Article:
Presentation is loading. Please wait.

Presentation is loading. Please wait.

Figure 1.1 Interaction between applications and the operating system.

Similar presentations

Presentation on theme: "Figure 1.1 Interaction between applications and the operating system."— Presentation transcript:

1 Figure 1.1 Interaction between applications and the operating system.
1.10 Application Bases Figure 1.1 Interaction between applications and the operating system.

2 1.12.1 Core Operating System Components
User interaction with operating system Often, through special application called a shell Kernel Software that contains core components of operating system Typical operating system components include: Processor scheduler Memory manager I/O manager Interprocess communication (IPC) manager File system manager

3 1.12.2 Operating System Goals
Users expect certain properties of operating systems Efficiency Robustness Scalability Extensibility Portability Security Protection Interactivity Usability

4 1.13.1 Monolithic Architecture
Figure 1.3 Monolithic operating system kernel architecture.

5 Figure 1.4 Layers of the THE operating system.
Layered Architecture Figure 1.4 Layers of the THE operating system.

6 1.13.3 Microkernel Architecture
Figure 1.5 Microkernel operating system architecture.

7 1.13.4 Networked and Distributed Operating Systems
Figure 1.6 Client/server networked operating system model.

8 What is the difference between a purely layered architecture and a microkernel architecture?
Which of the OS goals correspond to the following characteristics? Users can’t access services or information w/o authorization OS run on a variety of hardware configurations System performance increases steadily when additional MEM and processors are added. The OS supports devices that were not available when it was designed. Hardware failure does not necessarily cause the system to fail.

9 Chapter 2 – Hardware and Software Concepts
Outline Introduction 2.2 Evolution of Hardware Devices 2.3 Hardware Components Mainboards Processors Clocks Memory Hierarchy Main Memory Secondary Storage Buses Direct Memory Access (DMA) Peripheral Devices 2.4 Hardware Support for Operating Systems Processor Timers and Clocks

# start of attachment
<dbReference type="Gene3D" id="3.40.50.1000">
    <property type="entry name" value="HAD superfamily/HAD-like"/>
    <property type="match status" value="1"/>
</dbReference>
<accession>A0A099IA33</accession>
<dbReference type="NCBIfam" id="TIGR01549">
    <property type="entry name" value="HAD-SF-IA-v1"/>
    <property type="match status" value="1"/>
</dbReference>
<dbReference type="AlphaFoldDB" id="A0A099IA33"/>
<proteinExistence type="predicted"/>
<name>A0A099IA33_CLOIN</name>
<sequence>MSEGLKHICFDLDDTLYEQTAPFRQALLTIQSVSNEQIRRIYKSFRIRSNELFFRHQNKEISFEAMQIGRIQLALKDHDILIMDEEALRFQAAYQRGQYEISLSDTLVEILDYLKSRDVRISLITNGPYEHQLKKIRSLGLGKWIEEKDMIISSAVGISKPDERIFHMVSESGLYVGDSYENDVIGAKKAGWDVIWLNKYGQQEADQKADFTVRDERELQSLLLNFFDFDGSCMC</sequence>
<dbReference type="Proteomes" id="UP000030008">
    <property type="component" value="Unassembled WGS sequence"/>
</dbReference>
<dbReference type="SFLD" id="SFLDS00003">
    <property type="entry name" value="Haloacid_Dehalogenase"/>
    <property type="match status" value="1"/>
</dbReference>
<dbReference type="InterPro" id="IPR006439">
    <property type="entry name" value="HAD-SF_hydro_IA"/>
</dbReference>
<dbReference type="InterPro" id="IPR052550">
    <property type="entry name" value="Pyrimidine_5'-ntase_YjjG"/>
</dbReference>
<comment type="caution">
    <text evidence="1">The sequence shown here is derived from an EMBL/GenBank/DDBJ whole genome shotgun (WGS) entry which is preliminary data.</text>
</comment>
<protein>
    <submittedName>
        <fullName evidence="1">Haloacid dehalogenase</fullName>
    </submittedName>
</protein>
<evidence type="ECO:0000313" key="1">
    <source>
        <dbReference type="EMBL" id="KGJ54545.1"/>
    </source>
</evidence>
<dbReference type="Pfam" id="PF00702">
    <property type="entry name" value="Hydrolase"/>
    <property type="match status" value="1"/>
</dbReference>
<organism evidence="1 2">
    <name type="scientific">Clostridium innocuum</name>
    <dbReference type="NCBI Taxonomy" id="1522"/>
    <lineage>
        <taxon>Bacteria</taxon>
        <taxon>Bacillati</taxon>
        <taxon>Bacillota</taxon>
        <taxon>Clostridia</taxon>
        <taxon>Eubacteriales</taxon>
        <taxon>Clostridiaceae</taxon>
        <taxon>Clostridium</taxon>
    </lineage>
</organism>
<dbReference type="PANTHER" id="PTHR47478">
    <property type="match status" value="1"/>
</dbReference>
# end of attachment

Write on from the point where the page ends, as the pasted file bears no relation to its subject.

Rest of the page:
10 Chapter 2 – Hardware and Software Concepts
Outline (continued) Bootstrapping Plug and Play 2.5 Caching and Buffering 2.6 Software overview 2.7 Application Programming Interfaces (APIs) 2.8 Compiling, Linking and Loading 2.9 Firmware 2.10 Middleware

11 Objectives After reading this chapter, you should understand:
hardware components that must be managed by an operating system. how hardware has evolved to support operating system functions. how to optimize performance of various hardware devices. the notion of an application programming interface (API). the process of compilation, linking and loading.

12 T/F? 1. OS is a resource manager, it can manage the following resources: processors memory secondary storage (such as hard disks) other I/O devices processes threads files databases 2. Most operating systems are independent from the hardware configurations, because they use device drivers to perform device-specific I/O operations. 3. Registers are high-speed memory located on processors. Data need to be loaded to registers before processors can operate on them. 4. What is a port ? What is an I/O channel?

13 2.3.8 Direct Memory Access (DMA)
DMA improves data transfer between memory and I/O devices Devices and controllers transfer data to and from main memory directly Processor is free to execute software instructions DMA channel uses an I/O controller to manage data transfer Notifies processor when I/O operation is complete Improves performance in systems that perform large numbers of I/O operations (e.g., mainframes and servers)

14 2.3.8 Direct Memory Access (DMA)
Figure 2.4 Direct memory access (DMA).

15 2.4 Hardware Support for Operating Systems
What can a processor do to enforce protection? Execution modes Bound registers Interrupts and exceptions

16 2.4.1 Processor A processor implements operating system protection mechanisms Prevents processes from accessing privileged instructions or memory Computer systems generally have several different execution modes: User mode (user state or problem state) User may execute only a subset of instructions Kernel mode (supervisor state) Processor may access privileged instructions and resources on behalf of processes

17 2.4.1 Processor Memory protection and management
Prevents processes from accessing memory that has not been assigned to them Implemented using processor registers modified only by privileged instructions Interrupts and Exceptions Most devices send a signal called an interrupt to the processor when an event occurs Exceptions are interrupts generated in response to errors The OS can respond to an interrupt by notifying processes that are waiting on such events

18 2.7 Application Programming Interfaces (APIs)
Figure 2.7 Application programming interface (API).

Download ppt "Figure 1.1 Interaction between applications and the operating system."

Similar presentations

Ads by Google